HTC has teased that some users may not even need to wear their latest Vive Ultimate Trackers soon thanks to an upcoming AI-powered body tracking update.

HTC’s Vive Ultimate Trackers are capable of inside-out body tracking thanks to the inclusion of two on-board cameras that track its own position in space, requiring you to strap them to your elbows, feet, or hips for full-body tracking.

Now the company has shown off a video about how its Vive XR Elite headset, Face Tracker module, and Vive Ultimate Tracker pucks can be useful in physical therapy. In it, we get a look at a single Vive Tracker pointed at a user doing a sit-up, with the device placed on a nearby tripod, ostensibly making sure the user is executing the right moves.

“In addition, the incoming AI body tracking doesn’t require the patients to wear the trackers,” the company says in the video. “This will lead the rehabilitation experience to a new level.”

While it’s clear the update is being positioned for enterprise use, when the company first showed off is AI body tracking at GDC 2024 back in March the company said the new feature would service “VTube, Arcade, healthcare and more” with the OpenXR-supported device capable of tracking 26 joints, suggesting it will be broadly released as an integral software update.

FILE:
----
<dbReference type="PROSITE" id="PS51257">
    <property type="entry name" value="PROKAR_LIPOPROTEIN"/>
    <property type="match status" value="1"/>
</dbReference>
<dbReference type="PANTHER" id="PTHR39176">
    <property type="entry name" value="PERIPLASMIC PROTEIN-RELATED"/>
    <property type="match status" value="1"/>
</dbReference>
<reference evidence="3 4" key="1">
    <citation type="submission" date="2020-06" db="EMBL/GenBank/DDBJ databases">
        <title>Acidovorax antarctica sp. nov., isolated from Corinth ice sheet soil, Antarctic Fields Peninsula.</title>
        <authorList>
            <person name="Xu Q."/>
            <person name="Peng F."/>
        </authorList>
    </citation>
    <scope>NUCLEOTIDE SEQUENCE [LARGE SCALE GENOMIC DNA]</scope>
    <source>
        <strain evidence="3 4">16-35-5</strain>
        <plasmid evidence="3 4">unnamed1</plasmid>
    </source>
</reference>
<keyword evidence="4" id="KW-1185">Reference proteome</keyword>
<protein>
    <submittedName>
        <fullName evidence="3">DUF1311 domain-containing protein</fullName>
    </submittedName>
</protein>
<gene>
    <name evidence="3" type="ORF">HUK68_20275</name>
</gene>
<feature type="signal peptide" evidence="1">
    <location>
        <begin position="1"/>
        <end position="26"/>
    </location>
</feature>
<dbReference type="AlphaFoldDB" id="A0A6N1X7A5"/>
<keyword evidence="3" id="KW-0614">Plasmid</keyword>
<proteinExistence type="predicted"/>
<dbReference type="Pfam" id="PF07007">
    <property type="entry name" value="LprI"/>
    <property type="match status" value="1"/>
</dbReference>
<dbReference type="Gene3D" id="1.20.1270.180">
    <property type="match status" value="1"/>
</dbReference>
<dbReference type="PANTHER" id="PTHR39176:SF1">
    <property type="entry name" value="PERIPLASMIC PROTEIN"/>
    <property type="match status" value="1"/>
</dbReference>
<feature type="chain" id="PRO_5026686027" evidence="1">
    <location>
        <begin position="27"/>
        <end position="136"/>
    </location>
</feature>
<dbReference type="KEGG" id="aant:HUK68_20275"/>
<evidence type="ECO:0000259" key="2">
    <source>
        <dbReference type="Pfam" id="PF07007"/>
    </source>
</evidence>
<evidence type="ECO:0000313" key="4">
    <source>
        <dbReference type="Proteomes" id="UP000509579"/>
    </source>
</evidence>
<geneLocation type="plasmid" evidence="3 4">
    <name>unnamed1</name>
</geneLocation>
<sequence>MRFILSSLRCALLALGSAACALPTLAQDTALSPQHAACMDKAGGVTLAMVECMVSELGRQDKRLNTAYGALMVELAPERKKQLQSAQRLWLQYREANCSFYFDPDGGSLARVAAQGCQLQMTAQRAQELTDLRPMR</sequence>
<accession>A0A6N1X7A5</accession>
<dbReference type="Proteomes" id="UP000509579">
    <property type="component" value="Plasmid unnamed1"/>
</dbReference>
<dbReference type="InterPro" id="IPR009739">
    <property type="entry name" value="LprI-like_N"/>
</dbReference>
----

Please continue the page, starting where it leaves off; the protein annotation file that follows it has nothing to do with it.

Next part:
Multiplayer Mixed Reality Laser Tag Comes to Quest App Lab in 'Laser Limbo'

As shown in the GDC 2024 demo, it seems to be primarily targeting non-VR use cases, working essentially like a webcam attached to an AI pipeline. We’ve reached out to HTC for more clarity on when/how the update will work, so check back soon.

Released in late 2023, the $200 Vive Ultimate Trackers are the company’s first to make use of inside-out optical tracking, departing from the SteamVR base station ecosystem that drives its various PC VR headsets and Vive Tracker 3.0 released in 2021.

Thanks to Antony ‘SkarredGhost‘ Vitillo for pointing us to the news.

Newsletter graphic

This article may contain affiliate links. If you click an affiliate link and buy a product we may receive a small commission which helps support the publication. More information.

Well before the first modern XR products hit the market, Scott recognized the potential of the technology and set out to understand and document its growth. He has been professionally reporting on the space for nearly a decade as Editor at Road to VR, authoring more than 4,000 articles on the topic. Scott brings that seasoned insight to his reporting from major industry events across the globe.
  • Anon

    So basically what Microsoft could do with Kinect in 2010?

    • Andrew Jakobs

      My thoughts exactly, and of course what Sony already did with their playstation 2 eyetoy, in a crude way back then, but much better with the pseye for the playstation 3, so even before microsoft with its kinect (which was superior in 3D tracking).

      • Sedokun

        EyeToy requires trackers. It's similar to original Oculus tracking.

        • ViRGiN

          no it does not

        • Andrew Jakobs

          No it didn't.

    • Yeah but Kinect has amazing capabilities… I expect this maybe to work like a Kinect v1 instead of a Kinect For Azure